Rowan Found Her Voice—I Found a Better Way

Twenty-five years ago I gave birth to the most amazing little girl in the history of the world. She was perfect in every way, and we were crazy in love with her. But Rowan didn’t want to be touched or held.

Rowan Found Her Voice—I Found a Better Way https://www.autismparentingmagazine.com/i-found-a-better-way/

No child ever comes with a user’s guide, but in Rowan’s case, it was as though I had given birth to a tiny being from another planet. As exquisite as she was, she wasn’t comforted by being cradled or held close in my arms. She found her peace when I held her out in front of me at arm’s length, facing away from me while I gently rocked her back and forth.

While other children crawled and leaped through their developmental stages in fits and starts, Rowan struggled to find her way, alone in her own world. She struggled to find her voice, not speaking until she was three years old. Even then, expressive language was difficult for her. She struggled to make friends with children who teased and harassed her, but she couldn’t understand them, and they couldn’t understand her.

We lived in a rural part of Wisconsin, where no child in our school district had yet been diagnosed with Asperger’s syndrome. When the first children were diagnosed a few years later, they were all boys, because at that time it was thought that girls didn’t have autism.

No psychologist, physician, or occupational therapist had a conclusive answer about Rowan’s behavior, but they all told us the same thing. They’d never seen a child like her, and while they couldn’t tell us exactly what to expect, it was always ‘don’t expect too much.’ They agreed that she shouldn’t be given ‘too much’ stimulation, as that triggered major tantrums that took her hours to recover from.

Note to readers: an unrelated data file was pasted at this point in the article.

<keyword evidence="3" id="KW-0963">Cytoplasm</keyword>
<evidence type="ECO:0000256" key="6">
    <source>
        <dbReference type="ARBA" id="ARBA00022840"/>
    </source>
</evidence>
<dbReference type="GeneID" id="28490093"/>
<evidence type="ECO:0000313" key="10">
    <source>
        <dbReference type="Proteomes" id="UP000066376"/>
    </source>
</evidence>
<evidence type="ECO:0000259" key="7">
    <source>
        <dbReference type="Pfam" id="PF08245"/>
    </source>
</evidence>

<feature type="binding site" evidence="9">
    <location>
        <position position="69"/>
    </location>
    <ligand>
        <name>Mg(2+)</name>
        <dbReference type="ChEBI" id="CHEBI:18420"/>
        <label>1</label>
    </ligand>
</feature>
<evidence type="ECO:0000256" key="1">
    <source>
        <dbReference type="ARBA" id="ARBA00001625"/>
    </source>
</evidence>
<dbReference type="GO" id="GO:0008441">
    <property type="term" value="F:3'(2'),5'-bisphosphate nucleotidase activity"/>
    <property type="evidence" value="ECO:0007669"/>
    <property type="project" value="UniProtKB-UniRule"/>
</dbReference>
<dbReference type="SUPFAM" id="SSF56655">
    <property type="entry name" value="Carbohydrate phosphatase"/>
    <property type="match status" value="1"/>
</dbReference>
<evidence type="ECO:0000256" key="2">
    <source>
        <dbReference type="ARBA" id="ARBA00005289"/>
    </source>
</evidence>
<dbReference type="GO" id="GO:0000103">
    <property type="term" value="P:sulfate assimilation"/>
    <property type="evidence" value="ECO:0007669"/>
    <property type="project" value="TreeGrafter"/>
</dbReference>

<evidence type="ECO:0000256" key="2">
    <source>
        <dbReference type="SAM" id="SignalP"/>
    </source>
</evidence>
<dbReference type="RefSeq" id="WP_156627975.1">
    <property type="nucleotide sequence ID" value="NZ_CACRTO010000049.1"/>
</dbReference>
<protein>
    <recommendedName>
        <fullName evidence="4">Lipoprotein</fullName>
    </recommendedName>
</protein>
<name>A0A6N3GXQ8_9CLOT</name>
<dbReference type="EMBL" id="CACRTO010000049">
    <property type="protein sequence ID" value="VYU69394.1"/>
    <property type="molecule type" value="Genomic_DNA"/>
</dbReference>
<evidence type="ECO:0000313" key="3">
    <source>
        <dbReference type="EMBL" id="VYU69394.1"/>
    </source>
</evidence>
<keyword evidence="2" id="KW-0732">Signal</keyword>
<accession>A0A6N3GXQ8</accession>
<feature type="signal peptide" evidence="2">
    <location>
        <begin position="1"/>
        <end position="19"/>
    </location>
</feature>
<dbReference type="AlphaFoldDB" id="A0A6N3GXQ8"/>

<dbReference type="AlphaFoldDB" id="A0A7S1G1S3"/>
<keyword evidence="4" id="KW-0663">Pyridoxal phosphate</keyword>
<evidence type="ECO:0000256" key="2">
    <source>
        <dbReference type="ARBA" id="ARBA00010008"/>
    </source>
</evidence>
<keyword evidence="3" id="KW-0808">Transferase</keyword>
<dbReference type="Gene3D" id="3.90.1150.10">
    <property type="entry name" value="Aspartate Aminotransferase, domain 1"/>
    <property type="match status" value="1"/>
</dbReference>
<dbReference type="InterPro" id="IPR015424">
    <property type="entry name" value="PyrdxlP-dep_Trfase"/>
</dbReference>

While she had anxiety and meltdowns, I experienced sadness, depression, and fear that eventually turned to anger. I would think about Rowan from the minute I woke up in the morning to when I closed my eyes at night, loving her and worrying. Holding my breath trying to figure out how she could function in a world that wasn’t designed for who she was.

We’d been told that she wouldn’t be able to learn to read, so I became obsessed with learning everything I could find about the nervous system, patterns, embodied cognition, music and rhythm, imitation, social connectedness and anything that might possibly help her. Then Rowan and I started to play our game.

That game contained the seeds of MeMoves, a patented system that has helped thousands of children with autism. Each morning and night we would stand or sit facing each other. I sang a rhythmic melody with no words, and slowly and rhythmically moved my hands in simple patterns in front of my body, above my head, out to the side. She started slowly at first and then more easily imitating my movements, then my expressions, until it felt like there was something visceral and real binding us together, my heart to her heart. We kept doing it because it connected us. It was play, it was fun, and it felt good.


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We did this for about a month, and one day, while driving to the grocery store, Rowan suddenly called out, “Mama, Stop!” She was pointing at a stop sign, imitating me when she called out “Stop!” as I had done, many times before. I was thrilled and told her she’d done a good job. But she got mad at me, yelling out once again, “Mama, Stop!” louder and more insistent. She was clearly frustrated, as though I was not paying attention to something so simple and obvious to her. She continued to become more and more upset until she finally yelled at the top of her lungs, “S! T! O! P!”